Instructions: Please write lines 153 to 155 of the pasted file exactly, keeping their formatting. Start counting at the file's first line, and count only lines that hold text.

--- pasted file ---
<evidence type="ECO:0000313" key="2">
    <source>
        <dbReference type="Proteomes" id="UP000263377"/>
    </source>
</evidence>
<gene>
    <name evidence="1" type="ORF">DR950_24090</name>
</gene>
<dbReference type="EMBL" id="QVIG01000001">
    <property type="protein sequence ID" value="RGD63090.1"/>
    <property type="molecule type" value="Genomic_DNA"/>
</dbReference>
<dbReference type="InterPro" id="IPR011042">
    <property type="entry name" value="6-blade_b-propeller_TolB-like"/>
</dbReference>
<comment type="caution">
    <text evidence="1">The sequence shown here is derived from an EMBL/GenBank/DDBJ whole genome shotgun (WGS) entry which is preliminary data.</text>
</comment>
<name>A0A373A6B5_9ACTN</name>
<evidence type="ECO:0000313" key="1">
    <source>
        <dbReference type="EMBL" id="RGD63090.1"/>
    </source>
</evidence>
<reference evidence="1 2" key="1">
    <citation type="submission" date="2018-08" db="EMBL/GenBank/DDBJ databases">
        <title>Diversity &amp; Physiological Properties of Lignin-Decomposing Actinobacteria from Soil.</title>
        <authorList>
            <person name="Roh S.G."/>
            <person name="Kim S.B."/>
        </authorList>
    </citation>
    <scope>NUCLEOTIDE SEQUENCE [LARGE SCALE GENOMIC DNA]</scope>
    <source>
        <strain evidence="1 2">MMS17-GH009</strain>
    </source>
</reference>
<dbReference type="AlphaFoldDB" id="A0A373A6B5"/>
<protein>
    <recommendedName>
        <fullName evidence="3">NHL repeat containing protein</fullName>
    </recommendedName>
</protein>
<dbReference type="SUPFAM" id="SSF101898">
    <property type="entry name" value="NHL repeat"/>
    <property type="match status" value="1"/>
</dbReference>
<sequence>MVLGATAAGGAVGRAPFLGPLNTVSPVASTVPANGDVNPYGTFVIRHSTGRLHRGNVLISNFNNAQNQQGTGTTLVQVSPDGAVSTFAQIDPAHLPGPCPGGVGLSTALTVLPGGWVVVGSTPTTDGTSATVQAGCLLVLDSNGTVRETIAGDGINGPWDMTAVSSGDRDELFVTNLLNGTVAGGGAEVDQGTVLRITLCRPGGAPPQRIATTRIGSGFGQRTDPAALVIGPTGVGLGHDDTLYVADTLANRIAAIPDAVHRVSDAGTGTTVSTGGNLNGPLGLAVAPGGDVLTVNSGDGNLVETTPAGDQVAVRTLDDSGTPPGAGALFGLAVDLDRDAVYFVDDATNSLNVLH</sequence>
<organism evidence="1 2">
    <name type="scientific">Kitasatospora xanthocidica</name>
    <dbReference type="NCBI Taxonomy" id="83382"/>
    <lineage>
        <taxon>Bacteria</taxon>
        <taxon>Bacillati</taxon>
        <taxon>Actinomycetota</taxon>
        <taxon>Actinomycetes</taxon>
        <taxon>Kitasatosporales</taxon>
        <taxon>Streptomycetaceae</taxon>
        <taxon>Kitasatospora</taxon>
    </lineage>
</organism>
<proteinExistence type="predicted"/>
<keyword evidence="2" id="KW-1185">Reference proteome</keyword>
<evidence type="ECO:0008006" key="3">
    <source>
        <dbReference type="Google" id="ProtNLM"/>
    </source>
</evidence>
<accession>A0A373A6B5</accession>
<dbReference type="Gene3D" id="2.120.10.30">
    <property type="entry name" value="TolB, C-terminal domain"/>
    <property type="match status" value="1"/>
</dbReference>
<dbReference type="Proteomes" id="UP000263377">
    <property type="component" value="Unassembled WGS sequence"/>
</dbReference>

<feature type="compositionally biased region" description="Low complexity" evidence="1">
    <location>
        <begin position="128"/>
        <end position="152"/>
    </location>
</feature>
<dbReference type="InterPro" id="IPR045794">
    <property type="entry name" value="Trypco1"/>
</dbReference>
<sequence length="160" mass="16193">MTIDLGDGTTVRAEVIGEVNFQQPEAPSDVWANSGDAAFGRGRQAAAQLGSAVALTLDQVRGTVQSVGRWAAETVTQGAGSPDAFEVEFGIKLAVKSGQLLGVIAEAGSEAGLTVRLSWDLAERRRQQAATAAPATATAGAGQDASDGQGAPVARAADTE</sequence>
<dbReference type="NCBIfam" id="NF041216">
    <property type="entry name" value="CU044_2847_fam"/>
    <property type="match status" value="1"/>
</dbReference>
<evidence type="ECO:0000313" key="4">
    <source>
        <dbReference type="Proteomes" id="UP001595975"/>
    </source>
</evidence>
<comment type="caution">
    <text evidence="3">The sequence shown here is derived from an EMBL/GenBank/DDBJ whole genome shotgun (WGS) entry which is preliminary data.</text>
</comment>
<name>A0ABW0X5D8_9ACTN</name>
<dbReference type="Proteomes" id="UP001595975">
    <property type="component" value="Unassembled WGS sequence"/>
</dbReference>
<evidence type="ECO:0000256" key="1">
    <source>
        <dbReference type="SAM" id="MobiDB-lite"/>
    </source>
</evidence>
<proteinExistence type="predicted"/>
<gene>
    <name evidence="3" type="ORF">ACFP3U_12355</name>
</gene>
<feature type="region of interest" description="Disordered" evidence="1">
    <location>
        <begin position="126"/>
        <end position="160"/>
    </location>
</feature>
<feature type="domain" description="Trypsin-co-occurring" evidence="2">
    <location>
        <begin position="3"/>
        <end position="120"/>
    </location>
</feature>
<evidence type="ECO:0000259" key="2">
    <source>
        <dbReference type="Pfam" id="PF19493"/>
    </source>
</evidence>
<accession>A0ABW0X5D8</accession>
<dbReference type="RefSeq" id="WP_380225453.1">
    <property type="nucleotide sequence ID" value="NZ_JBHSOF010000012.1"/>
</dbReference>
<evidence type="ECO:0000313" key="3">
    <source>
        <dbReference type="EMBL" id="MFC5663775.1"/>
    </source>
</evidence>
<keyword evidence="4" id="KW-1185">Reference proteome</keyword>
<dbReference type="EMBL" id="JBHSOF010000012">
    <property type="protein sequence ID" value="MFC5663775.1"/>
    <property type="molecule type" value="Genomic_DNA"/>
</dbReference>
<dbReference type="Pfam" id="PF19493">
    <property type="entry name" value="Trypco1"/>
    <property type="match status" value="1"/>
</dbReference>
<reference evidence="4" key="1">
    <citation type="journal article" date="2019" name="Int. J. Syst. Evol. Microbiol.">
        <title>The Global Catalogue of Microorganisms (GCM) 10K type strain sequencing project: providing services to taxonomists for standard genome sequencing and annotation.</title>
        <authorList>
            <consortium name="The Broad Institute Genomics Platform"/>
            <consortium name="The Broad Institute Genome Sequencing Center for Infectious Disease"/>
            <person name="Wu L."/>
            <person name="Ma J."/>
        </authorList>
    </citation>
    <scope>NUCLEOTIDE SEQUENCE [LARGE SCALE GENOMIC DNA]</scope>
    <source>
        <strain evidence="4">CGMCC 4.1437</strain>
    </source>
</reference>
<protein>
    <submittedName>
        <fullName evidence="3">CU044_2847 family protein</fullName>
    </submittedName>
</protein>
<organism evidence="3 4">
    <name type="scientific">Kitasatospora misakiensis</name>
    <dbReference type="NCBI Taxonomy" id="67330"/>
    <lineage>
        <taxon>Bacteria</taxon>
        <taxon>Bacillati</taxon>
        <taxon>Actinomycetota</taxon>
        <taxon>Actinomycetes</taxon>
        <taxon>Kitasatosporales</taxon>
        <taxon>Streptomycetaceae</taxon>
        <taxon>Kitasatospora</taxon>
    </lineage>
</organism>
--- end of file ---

            <person name="Wu L."/>
            <person name="Ma J."/>
        </authorList>